The photographs of Philadelphia photojournalist John W. Mosley offer an historical perspective that we have largely been denied. From the 1930s through the late 1960s Mosley lifted the fog of a city shrouded in segregation and institutional racism with his camera to show a community radiating strength, beauty, vitality, and pride. His photos for the Philadelphia Tribune and the Philadelphia Evening Bulletin captured uplifting moments and empowering representations of urban Black culture rarely shown by the white-dominated media of the time. His artful images of dignified business owners, effervescent street life, immortal public figures, and the arresting elegance of Marian Anderson’s smile edify the eye. At the Woodmere Museum the humanity of Mosley’s work comes alive in A Million Faces: The Photography of John W. Mosley, a powerful retrospective of 100 photographs taken from the Charles L. Blockson Afro-American Collection at Temple University.
Mosley, the son of a Baptist preacher, moved to Philadelphia in 1934 from Lumberton, North Carolina during the Great Migration. He learned the fundamentals of photography while working for Barksdale Photography Studio at 8th and Market Streets. Known among the African American community as a “picture-taking man”, Mosley worked seven days a week as a photojournalist for Black newspapers along the East Coast, and his photos were often featured in Jet magazine. He was the longtime staff photographer for the Pyramid Club, a distinguished social organization for Black professionals at 1517 W. Girard Avenue, founded in 1937 to advance the civic and cultural standing of African Americans.
Mosley took more than 300,000 photographs during the turbulent decades spanning the Great Depression and the Civil Rights Movement. He used a large format Graflex Speed Graphic camera and a medium format Rollieflex, working explicitly in black and white film. He kept a darkroom and studio in the basement of the Christian Street YMCA, recording the gradual unfurling of integration in the neighborhood through the children and members of the historically Black community center.
Mosley’s documentation of pivotal, civil rights news is exemplified in his photographs of the 1944 Philadelphia Transportation Company strike. In 1943 marches were organized to protest the PTC’s lack of black motormen. In one photograph a crowd of well-dressed demonstrators carry signs declaring, “Race Discrimination Breeds Fascism” and “We Drive Tanks. Why Not Trolleys?” After the transportation company announced plans to promote eight Black employees to driver positions, thousands of white transit workers went on a wildcat strike, abandoning more than a million daily public transportation riders and bringing strained racial tensions in the city to a steady boil.
But the verve of Mosley’s lens was in his photos of musicians, athletes, beauty queens, beachgoers, and his positive depictions of everyday life. In his series from the segregated sands of Atlantic City, Mosley captures warm smiles and sunny leisure at “Chicken Bone Beach”, a stretch of shoreline spanning Missouri to Ohio Avenues frequented by Black families, celebrities, and political figures. In the series, lovely women flash enchanting grins, Sammy Davis Jr. holds seaside court with a group of imbibing fans, and Dr. Martin Luther King Jr. casually poses for a photograph in a polka dot bathing suit and cap.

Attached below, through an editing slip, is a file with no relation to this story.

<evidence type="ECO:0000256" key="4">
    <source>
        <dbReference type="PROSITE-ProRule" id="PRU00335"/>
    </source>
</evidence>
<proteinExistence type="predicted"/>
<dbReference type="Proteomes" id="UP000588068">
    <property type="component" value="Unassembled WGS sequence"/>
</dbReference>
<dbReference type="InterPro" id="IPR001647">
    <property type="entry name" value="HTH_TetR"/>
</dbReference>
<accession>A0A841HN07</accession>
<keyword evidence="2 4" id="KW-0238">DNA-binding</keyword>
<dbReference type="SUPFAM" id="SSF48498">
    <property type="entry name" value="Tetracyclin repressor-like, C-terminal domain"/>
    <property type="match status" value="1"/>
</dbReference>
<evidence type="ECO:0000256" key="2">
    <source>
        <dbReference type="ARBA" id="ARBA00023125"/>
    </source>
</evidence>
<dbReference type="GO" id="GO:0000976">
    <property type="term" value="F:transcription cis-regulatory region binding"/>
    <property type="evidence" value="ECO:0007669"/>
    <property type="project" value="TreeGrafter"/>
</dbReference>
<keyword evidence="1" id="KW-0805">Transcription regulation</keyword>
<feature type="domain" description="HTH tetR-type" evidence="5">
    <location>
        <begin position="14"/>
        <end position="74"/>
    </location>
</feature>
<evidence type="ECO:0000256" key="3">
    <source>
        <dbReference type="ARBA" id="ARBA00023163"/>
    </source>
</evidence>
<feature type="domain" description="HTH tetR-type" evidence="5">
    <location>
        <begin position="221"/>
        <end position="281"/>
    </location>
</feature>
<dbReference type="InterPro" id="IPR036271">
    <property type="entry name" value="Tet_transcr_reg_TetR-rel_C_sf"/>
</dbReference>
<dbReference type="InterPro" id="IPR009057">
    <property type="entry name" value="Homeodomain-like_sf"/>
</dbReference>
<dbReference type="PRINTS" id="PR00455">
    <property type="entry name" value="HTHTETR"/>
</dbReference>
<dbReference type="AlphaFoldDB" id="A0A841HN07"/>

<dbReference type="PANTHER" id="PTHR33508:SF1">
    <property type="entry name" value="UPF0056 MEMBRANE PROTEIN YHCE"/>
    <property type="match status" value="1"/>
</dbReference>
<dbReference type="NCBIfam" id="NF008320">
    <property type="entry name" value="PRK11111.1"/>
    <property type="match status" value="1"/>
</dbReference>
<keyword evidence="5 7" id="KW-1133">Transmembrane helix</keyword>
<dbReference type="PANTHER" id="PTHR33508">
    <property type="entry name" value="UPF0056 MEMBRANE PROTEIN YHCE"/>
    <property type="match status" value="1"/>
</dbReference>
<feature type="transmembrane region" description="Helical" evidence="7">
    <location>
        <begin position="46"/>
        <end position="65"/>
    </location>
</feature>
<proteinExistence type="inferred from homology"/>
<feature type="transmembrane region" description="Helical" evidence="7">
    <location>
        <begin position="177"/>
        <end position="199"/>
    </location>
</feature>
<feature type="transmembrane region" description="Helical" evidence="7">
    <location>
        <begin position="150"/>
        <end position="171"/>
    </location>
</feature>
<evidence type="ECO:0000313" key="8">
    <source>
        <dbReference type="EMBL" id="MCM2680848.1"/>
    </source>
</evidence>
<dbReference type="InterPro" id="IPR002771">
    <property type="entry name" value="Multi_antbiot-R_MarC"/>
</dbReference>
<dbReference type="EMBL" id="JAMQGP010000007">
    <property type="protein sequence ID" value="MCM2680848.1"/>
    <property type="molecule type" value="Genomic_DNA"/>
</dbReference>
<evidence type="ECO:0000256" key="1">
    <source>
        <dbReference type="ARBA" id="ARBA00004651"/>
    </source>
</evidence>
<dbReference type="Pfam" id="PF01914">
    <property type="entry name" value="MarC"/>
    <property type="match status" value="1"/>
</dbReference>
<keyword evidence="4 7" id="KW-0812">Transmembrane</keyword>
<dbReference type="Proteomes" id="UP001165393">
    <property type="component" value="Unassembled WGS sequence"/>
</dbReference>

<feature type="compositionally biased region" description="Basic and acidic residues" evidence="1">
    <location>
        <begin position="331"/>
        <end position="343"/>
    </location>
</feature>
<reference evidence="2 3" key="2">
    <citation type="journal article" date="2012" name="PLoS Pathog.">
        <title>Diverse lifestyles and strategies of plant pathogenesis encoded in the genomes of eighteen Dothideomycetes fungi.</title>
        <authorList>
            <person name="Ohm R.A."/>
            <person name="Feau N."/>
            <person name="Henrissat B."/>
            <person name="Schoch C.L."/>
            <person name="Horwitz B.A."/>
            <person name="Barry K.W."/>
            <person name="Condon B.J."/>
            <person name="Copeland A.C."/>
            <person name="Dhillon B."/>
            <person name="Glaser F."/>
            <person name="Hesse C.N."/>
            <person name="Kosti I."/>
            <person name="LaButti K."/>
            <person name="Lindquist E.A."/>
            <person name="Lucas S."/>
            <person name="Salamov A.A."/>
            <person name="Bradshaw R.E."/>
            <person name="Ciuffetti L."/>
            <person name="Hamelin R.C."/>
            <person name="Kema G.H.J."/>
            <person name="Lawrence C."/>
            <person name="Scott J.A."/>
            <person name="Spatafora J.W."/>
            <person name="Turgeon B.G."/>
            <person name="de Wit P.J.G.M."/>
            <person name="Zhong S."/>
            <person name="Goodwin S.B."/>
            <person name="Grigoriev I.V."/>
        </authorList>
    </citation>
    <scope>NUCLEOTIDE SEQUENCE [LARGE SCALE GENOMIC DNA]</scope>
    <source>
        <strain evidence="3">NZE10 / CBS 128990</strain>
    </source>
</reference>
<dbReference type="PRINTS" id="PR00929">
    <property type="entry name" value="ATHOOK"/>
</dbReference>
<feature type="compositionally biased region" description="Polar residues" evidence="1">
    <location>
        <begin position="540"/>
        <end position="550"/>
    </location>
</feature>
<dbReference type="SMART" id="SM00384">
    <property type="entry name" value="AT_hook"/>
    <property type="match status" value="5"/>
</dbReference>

Back in Philadelphia, portraits like that of a young, all-American majorette from 1945 presents common, uplifting moments in Black culture that, with the exception of the poignant photos of Gordon Parks, rarely graced the pages of LIFE magazine.
Glowing captures of Muhammad Ali, Marian Anderson, Jackie Robinson, Duke Ellington, Ella Fitzgerald, and Lena Horne abound in the retrospective. Mosley’s mastery of thoughtful composition takes center stage in images of Philly-born soul jazz pianist Trudy Pitts, Billie Holiday and Billy Eckstine at the Earle Theatre on Market Street, and Charles Blockson, renowned African American studies scholar at Temple University and curator of the exhibition, in mid-throw during a shot put competition at the 1955 Penn Relays when he has on the track and field team at Penn State.
The design and arrangement of the exhibition itself is a work of art. Large and medium format prints of varying dimensions fill the curvaceous rotunda of the Kuch Gallery, elevating viewers to the balcony level above with context, geometry, and contrast. Blockson’s incisive curatorial vision, coupled with insightful, interpretive gallery notes, delivers an important, impactful exhibition that both honors Mosley’s riveting body of work and illuminates underrepresented moments in Philadelphia history.
A Million Faces: The Photography of John W. Mosley is on view at the Woodmere Museum at 9201 Germantown Avenue until January 16, 2017. For more information about the exhibition and a list of lectures and events see their website HERE.
I’d like to make a small contribution in the spirit of this article. The photographs were taken as early as 1929 through the early 1930’s. It’s a small photo album that was given to me, in trust, to be preserved and shared.
These are wonderful – I hope to get there.
I highly recommend this exhibit!! I saw it a few weeks ago and really enjoyed it.